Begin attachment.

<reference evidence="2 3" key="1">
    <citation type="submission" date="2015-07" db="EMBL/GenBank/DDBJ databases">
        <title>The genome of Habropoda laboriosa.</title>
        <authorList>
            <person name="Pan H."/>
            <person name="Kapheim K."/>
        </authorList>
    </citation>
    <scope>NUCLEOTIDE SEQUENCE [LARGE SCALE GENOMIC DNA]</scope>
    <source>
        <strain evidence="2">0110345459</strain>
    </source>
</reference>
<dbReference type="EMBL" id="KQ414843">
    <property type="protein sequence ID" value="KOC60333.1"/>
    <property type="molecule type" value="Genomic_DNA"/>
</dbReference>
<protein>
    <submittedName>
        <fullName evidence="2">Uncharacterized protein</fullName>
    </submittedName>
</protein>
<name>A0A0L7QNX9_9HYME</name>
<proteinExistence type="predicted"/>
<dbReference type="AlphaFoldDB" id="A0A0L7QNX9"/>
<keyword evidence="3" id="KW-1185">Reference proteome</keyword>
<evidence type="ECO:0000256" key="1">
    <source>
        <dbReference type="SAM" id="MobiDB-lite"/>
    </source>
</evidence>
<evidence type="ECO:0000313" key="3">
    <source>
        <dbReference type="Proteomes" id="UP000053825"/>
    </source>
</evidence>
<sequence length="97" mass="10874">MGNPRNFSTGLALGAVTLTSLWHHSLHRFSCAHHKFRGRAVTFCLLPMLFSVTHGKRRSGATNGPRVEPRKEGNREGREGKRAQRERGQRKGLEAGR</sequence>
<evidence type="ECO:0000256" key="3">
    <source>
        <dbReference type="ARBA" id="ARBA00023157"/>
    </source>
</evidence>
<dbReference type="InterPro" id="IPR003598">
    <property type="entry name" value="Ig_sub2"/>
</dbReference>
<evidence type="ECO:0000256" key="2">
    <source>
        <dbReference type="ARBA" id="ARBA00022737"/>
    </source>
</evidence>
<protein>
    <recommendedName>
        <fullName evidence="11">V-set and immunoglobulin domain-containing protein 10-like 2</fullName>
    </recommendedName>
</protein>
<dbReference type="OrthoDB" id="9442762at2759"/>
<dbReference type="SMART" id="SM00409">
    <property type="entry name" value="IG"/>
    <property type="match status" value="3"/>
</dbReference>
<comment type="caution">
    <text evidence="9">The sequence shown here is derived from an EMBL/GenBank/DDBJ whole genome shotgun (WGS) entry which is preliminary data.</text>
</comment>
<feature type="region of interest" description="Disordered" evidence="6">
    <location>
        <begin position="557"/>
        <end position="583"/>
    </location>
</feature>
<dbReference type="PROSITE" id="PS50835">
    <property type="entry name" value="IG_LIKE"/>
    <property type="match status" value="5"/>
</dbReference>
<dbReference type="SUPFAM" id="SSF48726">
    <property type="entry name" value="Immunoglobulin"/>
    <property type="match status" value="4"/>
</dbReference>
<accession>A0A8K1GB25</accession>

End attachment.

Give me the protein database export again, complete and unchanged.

<reference evidence="2 3" key="1">
    <citation type="submission" date="2015-07" db="EMBL/GenBank/DDBJ databases">
        <title>The genome of Habropoda laboriosa.</title>
        <authorList>
            <person name="Pan H."/>
            <person name="Kapheim K."/>
        </authorList>
    </citation>
    <scope>NUCLEOTIDE SEQUENCE [LARGE SCALE GENOMIC DNA]</scope>
    <source>
        <strain evidence="2">0110345459</strain>
    </source>
</reference>
<dbReference type="EMBL" id="KQ414843">
    <property type="protein sequence ID" value="KOC60333.1"/>
    <property type="molecule type" value="Genomic_DNA"/>
</dbReference>
<protein>
    <submittedName>
        <fullName evidence="2">Uncharacterized protein</fullName>
    </submittedName>
</protein>
<name>A0A0L7QNX9_9HYME</name>
<proteinExistence type="predicted"/>
<dbReference type="AlphaFoldDB" id="A0A0L7QNX9"/>
<keyword evidence="3" id="KW-1185">Reference proteome</keyword>
<evidence type="ECO:0000256" key="1">
    <source>
        <dbReference type="SAM" id="MobiDB-lite"/>
    </source>
</evidence>
<evidence type="ECO:0000313" key="3">
    <source>
        <dbReference type="Proteomes" id="UP000053825"/>
    </source>
</evidence>
<sequence length="97" mass="10874">MGNPRNFSTGLALGAVTLTSLWHHSLHRFSCAHHKFRGRAVTFCLLPMLFSVTHGKRRSGATNGPRVEPRKEGNREGREGKRAQRERGQRKGLEAGR</sequence>
<evidence type="ECO:0000256" key="3">
    <source>
        <dbReference type="ARBA" id="ARBA00023157"/>
    </source>
</evidence>
<dbReference type="InterPro" id="IPR003598">
    <property type="entry name" value="Ig_sub2"/>
</dbReference>
<evidence type="ECO:0000256" key="2">
    <source>
        <dbReference type="ARBA" id="ARBA00022737"/>
    </source>
</evidence>
<protein>
    <recommendedName>
        <fullName evidence="11">V-set and immunoglobulin domain-containing protein 10-like 2</fullName>
    </recommendedName>
</protein>
<dbReference type="OrthoDB" id="9442762at2759"/>
<dbReference type="SMART" id="SM00409">
    <property type="entry name" value="IG"/>
    <property type="match status" value="3"/>
</dbReference>
<comment type="caution">
    <text evidence="9">The sequence shown here is derived from an EMBL/GenBank/DDBJ whole genome shotgun (WGS) entry which is preliminary data.</text>
</comment>
<feature type="region of interest" description="Disordered" evidence="6">
    <location>
        <begin position="557"/>
        <end position="583"/>
    </location>
</feature>
<dbReference type="PROSITE" id="PS50835">
    <property type="entry name" value="IG_LIKE"/>
    <property type="match status" value="5"/>
</dbReference>
<dbReference type="SUPFAM" id="SSF48726">
    <property type="entry name" value="Immunoglobulin"/>
    <property type="match status" value="4"/>
</dbReference>
<accession>A0A8K1GB25</accession>